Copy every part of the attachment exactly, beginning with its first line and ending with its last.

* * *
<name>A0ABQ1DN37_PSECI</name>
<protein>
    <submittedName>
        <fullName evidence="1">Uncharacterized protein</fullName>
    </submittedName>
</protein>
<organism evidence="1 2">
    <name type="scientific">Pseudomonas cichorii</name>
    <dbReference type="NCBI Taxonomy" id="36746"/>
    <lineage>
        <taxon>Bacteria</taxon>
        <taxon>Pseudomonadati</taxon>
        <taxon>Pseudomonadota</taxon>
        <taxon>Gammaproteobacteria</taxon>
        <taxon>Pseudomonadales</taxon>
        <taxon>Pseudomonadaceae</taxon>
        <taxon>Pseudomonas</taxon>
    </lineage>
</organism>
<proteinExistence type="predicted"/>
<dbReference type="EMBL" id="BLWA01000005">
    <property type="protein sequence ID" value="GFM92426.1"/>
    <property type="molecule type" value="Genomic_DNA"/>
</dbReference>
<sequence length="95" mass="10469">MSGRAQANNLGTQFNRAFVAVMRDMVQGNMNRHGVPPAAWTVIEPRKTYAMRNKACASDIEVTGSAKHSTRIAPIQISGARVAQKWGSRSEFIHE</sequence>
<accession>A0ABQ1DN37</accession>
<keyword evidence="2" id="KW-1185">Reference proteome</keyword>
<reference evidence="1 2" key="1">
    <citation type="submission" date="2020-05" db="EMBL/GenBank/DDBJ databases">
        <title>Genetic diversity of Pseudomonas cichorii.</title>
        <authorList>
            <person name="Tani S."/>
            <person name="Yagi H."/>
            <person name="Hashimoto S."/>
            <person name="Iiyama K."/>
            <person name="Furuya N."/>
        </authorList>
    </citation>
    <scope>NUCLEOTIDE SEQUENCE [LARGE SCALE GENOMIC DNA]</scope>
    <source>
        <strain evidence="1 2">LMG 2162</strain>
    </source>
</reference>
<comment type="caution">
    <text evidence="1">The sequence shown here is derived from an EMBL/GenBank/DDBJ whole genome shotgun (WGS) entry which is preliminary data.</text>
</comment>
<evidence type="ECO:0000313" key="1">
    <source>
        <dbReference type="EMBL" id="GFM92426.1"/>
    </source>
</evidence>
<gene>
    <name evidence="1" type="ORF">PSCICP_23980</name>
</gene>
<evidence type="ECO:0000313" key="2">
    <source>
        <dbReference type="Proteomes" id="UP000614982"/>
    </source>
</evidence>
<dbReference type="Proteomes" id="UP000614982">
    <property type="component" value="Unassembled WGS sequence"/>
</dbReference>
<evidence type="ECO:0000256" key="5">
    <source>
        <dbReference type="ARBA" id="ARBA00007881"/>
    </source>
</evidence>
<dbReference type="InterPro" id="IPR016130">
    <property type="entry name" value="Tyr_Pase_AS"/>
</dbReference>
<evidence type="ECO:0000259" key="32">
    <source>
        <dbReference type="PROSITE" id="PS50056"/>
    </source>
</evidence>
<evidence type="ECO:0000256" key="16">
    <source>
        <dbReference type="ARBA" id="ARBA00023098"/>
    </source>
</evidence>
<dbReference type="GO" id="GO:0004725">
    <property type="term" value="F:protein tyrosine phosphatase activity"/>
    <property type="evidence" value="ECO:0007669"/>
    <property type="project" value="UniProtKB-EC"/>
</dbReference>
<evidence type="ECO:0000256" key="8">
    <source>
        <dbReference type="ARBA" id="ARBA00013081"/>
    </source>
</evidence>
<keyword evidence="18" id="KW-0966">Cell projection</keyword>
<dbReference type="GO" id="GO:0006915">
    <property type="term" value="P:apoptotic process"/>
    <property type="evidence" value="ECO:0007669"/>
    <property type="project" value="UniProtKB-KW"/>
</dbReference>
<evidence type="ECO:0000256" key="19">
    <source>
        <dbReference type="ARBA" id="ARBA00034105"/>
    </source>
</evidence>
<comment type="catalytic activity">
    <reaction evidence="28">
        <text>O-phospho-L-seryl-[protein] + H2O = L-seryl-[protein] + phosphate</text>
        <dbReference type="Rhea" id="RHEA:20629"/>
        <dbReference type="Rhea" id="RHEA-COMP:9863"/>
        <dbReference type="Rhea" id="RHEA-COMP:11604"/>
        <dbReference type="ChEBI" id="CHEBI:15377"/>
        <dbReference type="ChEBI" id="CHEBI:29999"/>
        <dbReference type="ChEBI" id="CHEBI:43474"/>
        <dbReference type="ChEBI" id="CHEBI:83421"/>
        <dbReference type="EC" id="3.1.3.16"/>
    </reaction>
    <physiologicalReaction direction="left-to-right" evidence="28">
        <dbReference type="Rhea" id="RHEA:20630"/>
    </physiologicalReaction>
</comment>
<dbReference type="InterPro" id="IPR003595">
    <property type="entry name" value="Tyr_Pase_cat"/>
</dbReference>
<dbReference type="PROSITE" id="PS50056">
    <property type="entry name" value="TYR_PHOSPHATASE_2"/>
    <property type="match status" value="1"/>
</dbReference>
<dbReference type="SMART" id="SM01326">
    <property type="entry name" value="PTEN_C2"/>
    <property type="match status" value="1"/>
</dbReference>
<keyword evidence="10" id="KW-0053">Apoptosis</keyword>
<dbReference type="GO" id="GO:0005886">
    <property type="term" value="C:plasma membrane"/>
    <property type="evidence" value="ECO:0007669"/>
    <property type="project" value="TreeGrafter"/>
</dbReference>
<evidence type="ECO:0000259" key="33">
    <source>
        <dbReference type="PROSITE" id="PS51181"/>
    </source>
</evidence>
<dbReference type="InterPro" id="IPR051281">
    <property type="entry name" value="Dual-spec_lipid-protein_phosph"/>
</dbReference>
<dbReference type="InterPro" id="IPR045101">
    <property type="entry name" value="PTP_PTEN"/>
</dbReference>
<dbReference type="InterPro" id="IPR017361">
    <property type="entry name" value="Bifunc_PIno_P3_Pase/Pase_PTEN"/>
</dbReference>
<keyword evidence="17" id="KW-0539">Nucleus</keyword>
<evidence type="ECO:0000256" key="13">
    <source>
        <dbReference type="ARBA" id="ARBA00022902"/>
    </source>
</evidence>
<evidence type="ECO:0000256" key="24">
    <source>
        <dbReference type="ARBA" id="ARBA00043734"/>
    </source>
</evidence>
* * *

<name>A0ABQ1DN37_PSECI</name>
<protein>
    <submittedName>
        <fullName evidence="1">Uncharacterized protein</fullName>
    </submittedName>
</protein>
<organism evidence="1 2">
    <name type="scientific">Pseudomonas cichorii</name>
    <dbReference type="NCBI Taxonomy" id="36746"/>
    <lineage>
        <taxon>Bacteria</taxon>
        <taxon>Pseudomonadati</taxon>
        <taxon>Pseudomonadota</taxon>
        <taxon>Gammaproteobacteria</taxon>
        <taxon>Pseudomonadales</taxon>
        <taxon>Pseudomonadaceae</taxon>
        <taxon>Pseudomonas</taxon>
    </lineage>
</organism>
<proteinExistence type="predicted"/>
<dbReference type="EMBL" id="BLWA01000005">
    <property type="protein sequence ID" value="GFM92426.1"/>
    <property type="molecule type" value="Genomic_DNA"/>
</dbReference>
<sequence length="95" mass="10469">MSGRAQANNLGTQFNRAFVAVMRDMVQGNMNRHGVPPAAWTVIEPRKTYAMRNKACASDIEVTGSAKHSTRIAPIQISGARVAQKWGSRSEFIHE</sequence>
<accession>A0ABQ1DN37</accession>
<keyword evidence="2" id="KW-1185">Reference proteome</keyword>
<reference evidence="1 2" key="1">
    <citation type="submission" date="2020-05" db="EMBL/GenBank/DDBJ databases">
        <title>Genetic diversity of Pseudomonas cichorii.</title>
        <authorList>
            <person name="Tani S."/>
            <person name="Yagi H."/>
            <person name="Hashimoto S."/>
            <person name="Iiyama K."/>
            <person name="Furuya N."/>
        </authorList>
    </citation>
    <scope>NUCLEOTIDE SEQUENCE [LARGE SCALE GENOMIC DNA]</scope>
    <source>
        <strain evidence="1 2">LMG 2162</strain>
    </source>
</reference>
<comment type="caution">
    <text evidence="1">The sequence shown here is derived from an EMBL/GenBank/DDBJ whole genome shotgun (WGS) entry which is preliminary data.</text>
</comment>
<evidence type="ECO:0000313" key="1">
    <source>
        <dbReference type="EMBL" id="GFM92426.1"/>
    </source>
</evidence>
<gene>
    <name evidence="1" type="ORF">PSCICP_23980</name>
</gene>
<evidence type="ECO:0000313" key="2">
    <source>
        <dbReference type="Proteomes" id="UP000614982"/>
    </source>
</evidence>
<dbReference type="Proteomes" id="UP000614982">
    <property type="component" value="Unassembled WGS sequence"/>
</dbReference>
<evidence type="ECO:0000256" key="5">
    <source>
        <dbReference type="ARBA" id="ARBA00007881"/>
    </source>
</evidence>
<dbReference type="InterPro" id="IPR016130">
    <property type="entry name" value="Tyr_Pase_AS"/>
</dbReference>
<evidence type="ECO:0000259" key="32">
    <source>
        <dbReference type="PROSITE" id="PS50056"/>
    </source>
</evidence>
<evidence type="ECO:0000256" key="16">
    <source>
        <dbReference type="ARBA" id="ARBA00023098"/>
    </source>
</evidence>
<dbReference type="GO" id="GO:0004725">
    <property type="term" value="F:protein tyrosine phosphatase activity"/>
    <property type="evidence" value="ECO:0007669"/>
    <property type="project" value="UniProtKB-EC"/>
</dbReference>
<evidence type="ECO:0000256" key="8">
    <source>
        <dbReference type="ARBA" id="ARBA00013081"/>
    </source>
</evidence>
<keyword evidence="18" id="KW-0966">Cell projection</keyword>
<dbReference type="GO" id="GO:0006915">
    <property type="term" value="P:apoptotic process"/>
    <property type="evidence" value="ECO:0007669"/>
    <property type="project" value="UniProtKB-KW"/>
</dbReference>
<evidence type="ECO:0000256" key="19">
    <source>
        <dbReference type="ARBA" id="ARBA00034105"/>
    </source>
</evidence>
<comment type="catalytic activity">
    <reaction evidence="28">
        <text>O-phospho-L-seryl-[protein] + H2O = L-seryl-[protein] + phosphate</text>
        <dbReference type="Rhea" id="RHEA:20629"/>
        <dbReference type="Rhea" id="RHEA-COMP:9863"/>
        <dbReference type="Rhea" id="RHEA-COMP:11604"/>
        <dbReference type="ChEBI" id="CHEBI:15377"/>
        <dbReference type="ChEBI" id="CHEBI:29999"/>
        <dbReference type="ChEBI" id="CHEBI:43474"/>
        <dbReference type="ChEBI" id="CHEBI:83421"/>
        <dbReference type="EC" id="3.1.3.16"/>
    </reaction>
    <physiologicalReaction direction="left-to-right" evidence="28">
        <dbReference type="Rhea" id="RHEA:20630"/>
    </physiologicalReaction>
</comment>
<dbReference type="InterPro" id="IPR003595">
    <property type="entry name" value="Tyr_Pase_cat"/>
</dbReference>
<dbReference type="PROSITE" id="PS50056">
    <property type="entry name" value="TYR_PHOSPHATASE_2"/>
    <property type="match status" value="1"/>
</dbReference>
<dbReference type="SMART" id="SM01326">
    <property type="entry name" value="PTEN_C2"/>
    <property type="match status" value="1"/>
</dbReference>
<keyword evidence="10" id="KW-0053">Apoptosis</keyword>
<dbReference type="GO" id="GO:0005886">
    <property type="term" value="C:plasma membrane"/>
    <property type="evidence" value="ECO:0007669"/>
    <property type="project" value="TreeGrafter"/>
</dbReference>
<evidence type="ECO:0000259" key="33">
    <source>
        <dbReference type="PROSITE" id="PS51181"/>
    </source>
</evidence>
<dbReference type="InterPro" id="IPR051281">
    <property type="entry name" value="Dual-spec_lipid-protein_phosph"/>
</dbReference>
<dbReference type="InterPro" id="IPR045101">
    <property type="entry name" value="PTP_PTEN"/>
</dbReference>
<dbReference type="InterPro" id="IPR017361">
    <property type="entry name" value="Bifunc_PIno_P3_Pase/Pase_PTEN"/>
</dbReference>
<keyword evidence="17" id="KW-0539">Nucleus</keyword>
<evidence type="ECO:0000256" key="13">
    <source>
        <dbReference type="ARBA" id="ARBA00022902"/>
    </source>
</evidence>
<evidence type="ECO:0000256" key="24">
    <source>
        <dbReference type="ARBA" id="ARBA00043734"/>
    </source>
</evidence>